The Ball State Cardinals (3-7, 2-4 MAC West) get set to host the Kent State Golden Flashes (1-9, 0-6 MAC East) for an increasingly rare Saturday matchup in November, as the two sides look to build momentum for the 2024 season with wins late in the year.
The Cardinals have been in pretty good form over the last month, having won two contests against teams they were expected to lose to in Central Michigan and Northern Illinois, while taking Toledo and Bowling Green to the wire. That’s been enough to show what this team could have been despite early injuries and malfunctions, especially since the run began once Kiael Kelly was given the reins of the offense.
The Golden Flashes, meanwhile, have struggled immensely. It was expected to be a scorched earth rebuild after the loss of Sean Lewis to Colorado, but to this point, Kent State has won just once (against FCS Central Connecticut State) and have been outscored 197-86 over six MAC contests (all of which resulted in losses.) They’re looking for any positives they can get to end the 2023 season.
Neither of these teams are in the bowl hunt, but there’s still reason to expect they’ll try their hardest to take a win on Saturday, as the opportunities to do so continue to shrink.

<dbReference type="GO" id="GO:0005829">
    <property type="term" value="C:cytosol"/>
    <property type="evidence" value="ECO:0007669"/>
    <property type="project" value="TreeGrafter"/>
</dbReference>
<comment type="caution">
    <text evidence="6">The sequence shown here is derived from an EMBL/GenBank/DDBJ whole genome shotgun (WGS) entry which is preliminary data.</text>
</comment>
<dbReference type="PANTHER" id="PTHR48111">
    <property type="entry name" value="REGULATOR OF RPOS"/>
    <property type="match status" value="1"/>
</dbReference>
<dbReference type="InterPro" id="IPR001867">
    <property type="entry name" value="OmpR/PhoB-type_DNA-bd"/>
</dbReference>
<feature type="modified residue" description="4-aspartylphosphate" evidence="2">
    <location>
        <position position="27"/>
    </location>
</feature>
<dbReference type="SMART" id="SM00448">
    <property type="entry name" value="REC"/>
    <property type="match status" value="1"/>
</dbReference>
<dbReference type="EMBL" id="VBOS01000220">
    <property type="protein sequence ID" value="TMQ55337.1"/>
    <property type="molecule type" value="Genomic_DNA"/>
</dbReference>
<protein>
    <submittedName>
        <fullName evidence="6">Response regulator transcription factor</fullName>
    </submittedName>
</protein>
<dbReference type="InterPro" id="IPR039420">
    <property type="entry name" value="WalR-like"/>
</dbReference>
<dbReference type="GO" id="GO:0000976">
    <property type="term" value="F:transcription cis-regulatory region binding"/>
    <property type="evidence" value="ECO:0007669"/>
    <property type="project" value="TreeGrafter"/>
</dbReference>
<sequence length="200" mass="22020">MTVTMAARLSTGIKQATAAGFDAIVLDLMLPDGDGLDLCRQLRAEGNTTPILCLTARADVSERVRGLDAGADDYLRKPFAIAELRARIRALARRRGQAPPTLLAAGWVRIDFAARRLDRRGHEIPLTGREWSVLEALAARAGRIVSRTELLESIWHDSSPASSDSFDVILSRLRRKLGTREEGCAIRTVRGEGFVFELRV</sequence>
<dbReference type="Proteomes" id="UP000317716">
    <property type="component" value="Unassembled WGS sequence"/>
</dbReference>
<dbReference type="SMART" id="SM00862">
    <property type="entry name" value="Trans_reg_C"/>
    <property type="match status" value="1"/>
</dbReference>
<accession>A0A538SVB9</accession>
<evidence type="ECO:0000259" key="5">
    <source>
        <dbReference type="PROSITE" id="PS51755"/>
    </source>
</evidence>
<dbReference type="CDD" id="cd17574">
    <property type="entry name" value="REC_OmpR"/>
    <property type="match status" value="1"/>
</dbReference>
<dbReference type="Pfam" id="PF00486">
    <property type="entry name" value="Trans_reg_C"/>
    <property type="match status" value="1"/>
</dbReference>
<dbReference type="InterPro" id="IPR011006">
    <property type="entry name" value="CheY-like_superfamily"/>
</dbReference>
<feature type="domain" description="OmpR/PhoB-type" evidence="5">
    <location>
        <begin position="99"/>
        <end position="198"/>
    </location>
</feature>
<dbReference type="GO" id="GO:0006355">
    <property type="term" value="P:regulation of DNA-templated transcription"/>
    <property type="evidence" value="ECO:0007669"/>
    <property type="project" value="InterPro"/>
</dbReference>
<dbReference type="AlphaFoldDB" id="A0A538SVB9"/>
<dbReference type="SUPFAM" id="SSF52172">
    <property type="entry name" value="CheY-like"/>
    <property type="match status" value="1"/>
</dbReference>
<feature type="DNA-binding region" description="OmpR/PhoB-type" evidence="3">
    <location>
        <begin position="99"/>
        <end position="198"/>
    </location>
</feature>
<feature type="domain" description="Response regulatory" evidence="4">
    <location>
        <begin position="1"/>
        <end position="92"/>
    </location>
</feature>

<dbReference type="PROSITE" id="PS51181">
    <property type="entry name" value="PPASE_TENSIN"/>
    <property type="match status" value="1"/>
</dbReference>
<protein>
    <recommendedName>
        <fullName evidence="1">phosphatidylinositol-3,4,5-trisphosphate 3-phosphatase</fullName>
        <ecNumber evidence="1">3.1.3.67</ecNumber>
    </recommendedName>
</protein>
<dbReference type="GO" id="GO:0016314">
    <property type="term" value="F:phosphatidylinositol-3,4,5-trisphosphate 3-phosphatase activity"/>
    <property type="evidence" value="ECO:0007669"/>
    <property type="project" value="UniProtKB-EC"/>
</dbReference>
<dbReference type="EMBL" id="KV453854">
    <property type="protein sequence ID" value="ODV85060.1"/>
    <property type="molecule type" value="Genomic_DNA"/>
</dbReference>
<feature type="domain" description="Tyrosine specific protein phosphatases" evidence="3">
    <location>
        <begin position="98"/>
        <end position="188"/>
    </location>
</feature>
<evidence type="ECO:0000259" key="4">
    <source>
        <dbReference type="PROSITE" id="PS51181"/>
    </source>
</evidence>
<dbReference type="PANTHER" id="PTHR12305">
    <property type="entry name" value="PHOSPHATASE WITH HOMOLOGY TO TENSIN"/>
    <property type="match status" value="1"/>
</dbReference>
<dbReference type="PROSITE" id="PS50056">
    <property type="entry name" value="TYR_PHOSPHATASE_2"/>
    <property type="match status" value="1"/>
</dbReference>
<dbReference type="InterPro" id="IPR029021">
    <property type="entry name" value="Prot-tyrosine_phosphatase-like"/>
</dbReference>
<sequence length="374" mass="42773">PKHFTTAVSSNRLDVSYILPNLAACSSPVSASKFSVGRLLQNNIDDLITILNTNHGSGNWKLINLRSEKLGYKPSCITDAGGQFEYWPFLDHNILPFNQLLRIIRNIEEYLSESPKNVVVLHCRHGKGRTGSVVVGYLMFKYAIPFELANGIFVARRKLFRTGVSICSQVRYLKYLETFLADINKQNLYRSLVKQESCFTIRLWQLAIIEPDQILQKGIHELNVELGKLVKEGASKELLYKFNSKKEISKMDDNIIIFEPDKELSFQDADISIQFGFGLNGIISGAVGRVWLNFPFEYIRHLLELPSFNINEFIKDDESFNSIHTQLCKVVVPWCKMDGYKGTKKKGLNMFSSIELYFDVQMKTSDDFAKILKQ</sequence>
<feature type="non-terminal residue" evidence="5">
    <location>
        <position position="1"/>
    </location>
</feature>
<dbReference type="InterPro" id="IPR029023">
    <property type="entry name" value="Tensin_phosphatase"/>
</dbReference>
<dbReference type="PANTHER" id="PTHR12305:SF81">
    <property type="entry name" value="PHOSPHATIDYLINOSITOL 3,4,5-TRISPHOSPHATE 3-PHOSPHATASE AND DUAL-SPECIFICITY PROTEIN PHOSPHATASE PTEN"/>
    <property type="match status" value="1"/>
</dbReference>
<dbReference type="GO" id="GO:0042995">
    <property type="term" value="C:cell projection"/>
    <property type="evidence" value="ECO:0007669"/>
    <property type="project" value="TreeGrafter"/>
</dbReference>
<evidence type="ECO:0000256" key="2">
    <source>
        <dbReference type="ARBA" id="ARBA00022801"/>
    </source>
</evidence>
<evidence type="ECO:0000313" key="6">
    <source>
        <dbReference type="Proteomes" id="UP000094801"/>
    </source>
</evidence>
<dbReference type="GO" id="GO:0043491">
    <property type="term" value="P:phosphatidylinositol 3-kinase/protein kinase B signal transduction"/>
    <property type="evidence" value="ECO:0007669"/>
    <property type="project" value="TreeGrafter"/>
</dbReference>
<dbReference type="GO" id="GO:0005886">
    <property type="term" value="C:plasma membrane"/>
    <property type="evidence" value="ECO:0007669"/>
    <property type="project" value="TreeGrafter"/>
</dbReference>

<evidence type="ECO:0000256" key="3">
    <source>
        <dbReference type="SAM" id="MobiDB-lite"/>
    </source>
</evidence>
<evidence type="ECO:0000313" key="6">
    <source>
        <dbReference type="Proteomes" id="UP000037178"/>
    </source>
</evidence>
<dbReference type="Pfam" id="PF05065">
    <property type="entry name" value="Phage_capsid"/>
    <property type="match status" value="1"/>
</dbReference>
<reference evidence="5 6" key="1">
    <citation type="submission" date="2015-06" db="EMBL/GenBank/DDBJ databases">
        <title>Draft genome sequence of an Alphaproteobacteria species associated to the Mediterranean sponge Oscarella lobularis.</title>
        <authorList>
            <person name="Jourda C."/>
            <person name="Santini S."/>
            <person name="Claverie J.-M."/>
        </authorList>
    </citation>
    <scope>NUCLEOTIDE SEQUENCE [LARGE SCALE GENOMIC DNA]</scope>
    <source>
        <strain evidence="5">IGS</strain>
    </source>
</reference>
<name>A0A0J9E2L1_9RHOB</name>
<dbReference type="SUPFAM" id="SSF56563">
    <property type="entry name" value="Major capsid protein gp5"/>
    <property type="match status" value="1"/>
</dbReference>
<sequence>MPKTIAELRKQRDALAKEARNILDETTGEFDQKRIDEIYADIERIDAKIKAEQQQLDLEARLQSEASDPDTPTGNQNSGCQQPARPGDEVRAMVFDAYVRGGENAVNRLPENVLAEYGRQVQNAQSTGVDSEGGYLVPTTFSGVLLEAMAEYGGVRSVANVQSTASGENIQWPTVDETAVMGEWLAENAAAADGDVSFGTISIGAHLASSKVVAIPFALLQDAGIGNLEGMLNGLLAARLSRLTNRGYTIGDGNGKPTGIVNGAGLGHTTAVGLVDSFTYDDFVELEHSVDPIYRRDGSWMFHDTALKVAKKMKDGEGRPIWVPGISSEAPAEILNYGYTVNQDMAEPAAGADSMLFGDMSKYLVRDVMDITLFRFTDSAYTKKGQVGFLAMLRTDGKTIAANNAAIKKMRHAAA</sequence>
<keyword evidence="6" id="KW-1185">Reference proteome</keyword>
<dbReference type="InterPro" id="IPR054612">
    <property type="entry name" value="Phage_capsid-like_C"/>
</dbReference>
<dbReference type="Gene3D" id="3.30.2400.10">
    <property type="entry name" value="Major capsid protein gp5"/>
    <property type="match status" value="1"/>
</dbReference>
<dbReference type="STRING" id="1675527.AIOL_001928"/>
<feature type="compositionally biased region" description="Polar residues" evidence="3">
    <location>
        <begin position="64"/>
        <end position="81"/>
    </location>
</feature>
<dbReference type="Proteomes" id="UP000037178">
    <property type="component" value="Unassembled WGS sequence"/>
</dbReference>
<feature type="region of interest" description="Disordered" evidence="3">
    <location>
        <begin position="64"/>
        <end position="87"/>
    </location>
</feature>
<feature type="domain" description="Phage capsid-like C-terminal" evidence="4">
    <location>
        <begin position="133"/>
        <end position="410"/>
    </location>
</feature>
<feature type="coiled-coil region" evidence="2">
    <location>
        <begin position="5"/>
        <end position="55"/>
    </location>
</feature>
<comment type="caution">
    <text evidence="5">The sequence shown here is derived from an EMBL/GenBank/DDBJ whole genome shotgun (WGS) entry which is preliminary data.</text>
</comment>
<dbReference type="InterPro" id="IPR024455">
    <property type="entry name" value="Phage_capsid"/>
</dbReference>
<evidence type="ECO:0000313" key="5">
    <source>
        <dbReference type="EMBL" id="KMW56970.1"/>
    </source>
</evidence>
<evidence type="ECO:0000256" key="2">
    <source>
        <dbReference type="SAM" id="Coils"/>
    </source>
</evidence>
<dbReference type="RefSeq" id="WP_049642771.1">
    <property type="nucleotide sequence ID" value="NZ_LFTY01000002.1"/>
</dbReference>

- Time and date: Saturday, November 18th, 2023 at 2 p.m. Eastern time
- Network: ESPN+ (A valid subscription is required.)
- Location: Scheumann Stadium in Muncie, Indiana
- Gambling considerations: Ball State is a 13-point favorite, with an over/under of 42, per DraftKings.
- All-time series and streak: The Cardinals hold a 22-8 lead in 30 meetings dating back to 1977. The teams have split the last four games.
- Last meeting: Ball State bridged an early 13-0 gap and took away a triumphant 27-20 weeknight win on Nov. 1, 2022, thanks to a career performance from former running back Carson Steele.
Getting to know the Cardinals
As mentioned prior, Ball State has looked like a completely different team over the last month of games since a change at quarterback against Toledo back on Oct. 14. Mike Neu entrusted the offense to redshirt sophomore Kiael Kelly and a read-option offense meant to take advantage of the team’s strengths.
The gamble on offense has largely worked out, as the Cards have gone 2-2 over the last four games after a 1-5 start. A side effect of the new offense has been the defense tightening up to keep the Cards competitive, as they’ve gone from 33 points per game allowed in the first six weeks to 17.7 points per game allowed over the last four weeks.